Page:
Biden Takes Lead in Democratic Primary on Super Tuesday
Bernie Sanders loses in majority of voting states
March 11, 2020
1,357 delegates were up for grabs March 3, also known as Super Tuesday, as 14 states and the territory of American Samoa held their primary elections. Super Tuesday was particularly significant for the Democratic Party, as the results lay out each candidates’ projected road to the final ballot.
Although Vermont senator Bernie Sanders has been the frontrunner of the Democratic presidential candidates in delegate counts, former Vice President Joe Biden took the lead after a sweeping victory in Southern states.
While Sanders performed well in the delegate-rich state of California and his home state of Vermont, along with Colorado and Utah, Biden reigned victorious in Alabama, Arkansas, Maine, Massachusetts, Minnesota, North Carolina, Oklahoma, Tennessee, Texas and Virginia. Overall, Biden accumulated 670 total delegates with Sanders following behind with 574 delegates as of March 10.
In order to advance as a Democratic presidential nominee, a candidate must secure 1,991 delegates.
Massachusetts senator Elizabeth Warren and former New York City mayor Mike Bloomberg suspended their campaigns after low performances in the primaries. Warren gained 65 delegates overall in addition to placing third in her home state.
Bloomberg, who spent a quarter of a billion dollars to run his campaign and stream ads, made it to 58 delegates before dropping from the race. Joining Pete Buttigieg and Amy Klobuchar, Bloomberg endorsed Biden after ending his presidential run.
Warren has yet to announce an endorsement, but many on social media have called upon her to support Sanders, as they both led progressive campaigns built on fighting corruption and implementing reform.
After school on Super Tuesday, social studies teacher Will Heatherly hosted a watch party for the primaries in his classroom, inviting his students to come and bring food and beverages. His 11 month old Cocker Spaniel, Collins, made a surprise appearance, distracting many of the attending students from the night’s political events.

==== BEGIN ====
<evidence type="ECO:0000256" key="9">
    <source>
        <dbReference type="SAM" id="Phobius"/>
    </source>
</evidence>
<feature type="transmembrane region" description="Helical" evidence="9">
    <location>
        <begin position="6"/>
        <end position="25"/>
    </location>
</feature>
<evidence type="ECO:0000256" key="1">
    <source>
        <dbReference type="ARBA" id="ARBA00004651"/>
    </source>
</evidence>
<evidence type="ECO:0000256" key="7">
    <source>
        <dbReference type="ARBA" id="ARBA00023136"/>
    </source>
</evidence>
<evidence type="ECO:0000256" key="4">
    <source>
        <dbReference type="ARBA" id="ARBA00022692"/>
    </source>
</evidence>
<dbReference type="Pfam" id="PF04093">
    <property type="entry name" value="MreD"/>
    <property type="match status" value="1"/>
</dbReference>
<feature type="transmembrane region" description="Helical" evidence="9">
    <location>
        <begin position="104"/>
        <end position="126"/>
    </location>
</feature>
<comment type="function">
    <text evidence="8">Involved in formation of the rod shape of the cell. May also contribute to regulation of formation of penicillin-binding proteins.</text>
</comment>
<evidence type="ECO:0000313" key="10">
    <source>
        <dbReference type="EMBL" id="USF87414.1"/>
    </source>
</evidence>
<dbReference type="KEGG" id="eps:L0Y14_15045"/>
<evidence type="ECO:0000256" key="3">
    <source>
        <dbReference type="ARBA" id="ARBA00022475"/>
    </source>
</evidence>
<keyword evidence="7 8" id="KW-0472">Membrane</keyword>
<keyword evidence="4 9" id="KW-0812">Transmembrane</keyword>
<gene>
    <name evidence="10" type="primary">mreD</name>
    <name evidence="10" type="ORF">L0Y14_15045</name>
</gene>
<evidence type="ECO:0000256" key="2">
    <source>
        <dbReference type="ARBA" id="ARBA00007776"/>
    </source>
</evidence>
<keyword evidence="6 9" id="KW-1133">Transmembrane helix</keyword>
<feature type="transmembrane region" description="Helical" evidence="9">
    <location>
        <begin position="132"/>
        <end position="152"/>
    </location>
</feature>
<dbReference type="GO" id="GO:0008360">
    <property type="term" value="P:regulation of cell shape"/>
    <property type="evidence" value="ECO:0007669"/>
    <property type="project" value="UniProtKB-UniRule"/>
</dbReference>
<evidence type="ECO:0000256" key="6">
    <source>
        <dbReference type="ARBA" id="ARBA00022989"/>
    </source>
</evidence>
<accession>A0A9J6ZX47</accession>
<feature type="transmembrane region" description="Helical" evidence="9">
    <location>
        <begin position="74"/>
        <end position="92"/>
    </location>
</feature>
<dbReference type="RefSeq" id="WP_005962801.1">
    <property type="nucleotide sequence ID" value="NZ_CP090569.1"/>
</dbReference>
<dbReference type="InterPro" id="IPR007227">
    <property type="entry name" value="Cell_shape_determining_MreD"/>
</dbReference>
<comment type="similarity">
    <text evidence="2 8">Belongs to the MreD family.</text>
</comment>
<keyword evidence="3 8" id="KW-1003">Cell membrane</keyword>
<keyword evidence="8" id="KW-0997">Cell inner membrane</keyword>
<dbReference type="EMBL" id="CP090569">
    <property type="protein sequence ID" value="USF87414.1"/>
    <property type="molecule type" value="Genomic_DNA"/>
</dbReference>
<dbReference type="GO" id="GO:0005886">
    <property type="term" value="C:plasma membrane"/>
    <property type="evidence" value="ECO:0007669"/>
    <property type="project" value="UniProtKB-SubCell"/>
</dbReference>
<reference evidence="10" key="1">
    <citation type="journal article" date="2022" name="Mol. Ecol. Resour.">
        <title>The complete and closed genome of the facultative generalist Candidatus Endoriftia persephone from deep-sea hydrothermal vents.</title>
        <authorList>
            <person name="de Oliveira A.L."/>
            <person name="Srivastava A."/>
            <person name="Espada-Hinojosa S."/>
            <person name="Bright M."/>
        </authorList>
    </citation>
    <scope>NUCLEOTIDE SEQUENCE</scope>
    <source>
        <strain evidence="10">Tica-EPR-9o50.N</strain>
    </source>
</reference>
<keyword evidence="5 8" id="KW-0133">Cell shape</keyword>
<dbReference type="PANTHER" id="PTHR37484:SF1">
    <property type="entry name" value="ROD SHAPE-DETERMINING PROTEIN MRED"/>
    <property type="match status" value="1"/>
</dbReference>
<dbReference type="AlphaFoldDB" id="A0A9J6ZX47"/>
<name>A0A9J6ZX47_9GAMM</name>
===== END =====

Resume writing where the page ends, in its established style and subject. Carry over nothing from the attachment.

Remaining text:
“There were many people happy to see him,” Heatherly said. “He was nervous [since] there was a lot of noise. But after he calmed, [senior] Maxton [Preuninger] brought him a puppy latte from Starbucks.”
Although Collins was a charming addition to the watch party, Heatherly’s main goal in hosting the event was to increase engagement with current events and politics among his students.
“I try to get students to understand that elections are not things that happen to other people, they are part of a process,” Heatherly said. “Even if they are not 18 yet, I want them to have an idea that at some point, they will be a decision maker in this country.”
Youth voter turnout is considerably low across the nation. According to NPR.org, the percentage of voters between the ages of 18 and 29 that made up the primary votes did not exceed 20% in any Super Tuesday state.
Sanders’ campaign largely relies on the participation of young voters, but the underwhelming turnout of young voters at the polls could toughen his path to the final ballots. At a news conference in Vermont, Sanders acknowledged voter apathy among young adults and the challenge of inciting them to participate in elections.
“Have we been as successful as I would hope in bringing in young people in? And the answer is ‘no,’” Sanders said. “We’re making some progress, but historically, everybody knows that young people do not vote in the kind of numbers that older people vote.”
Heatherly aims to get students to recognize their own importance in domestic affairs in America, such as local and presidential elections.
“I hope the kids who come to these watch parties see that they can take a hand in that decision-making process,” Heatherly said. “If they can sit down for just 30 minutes and just think about the fact that they can have influence in how their world looks, that’s worth giving up a night off.”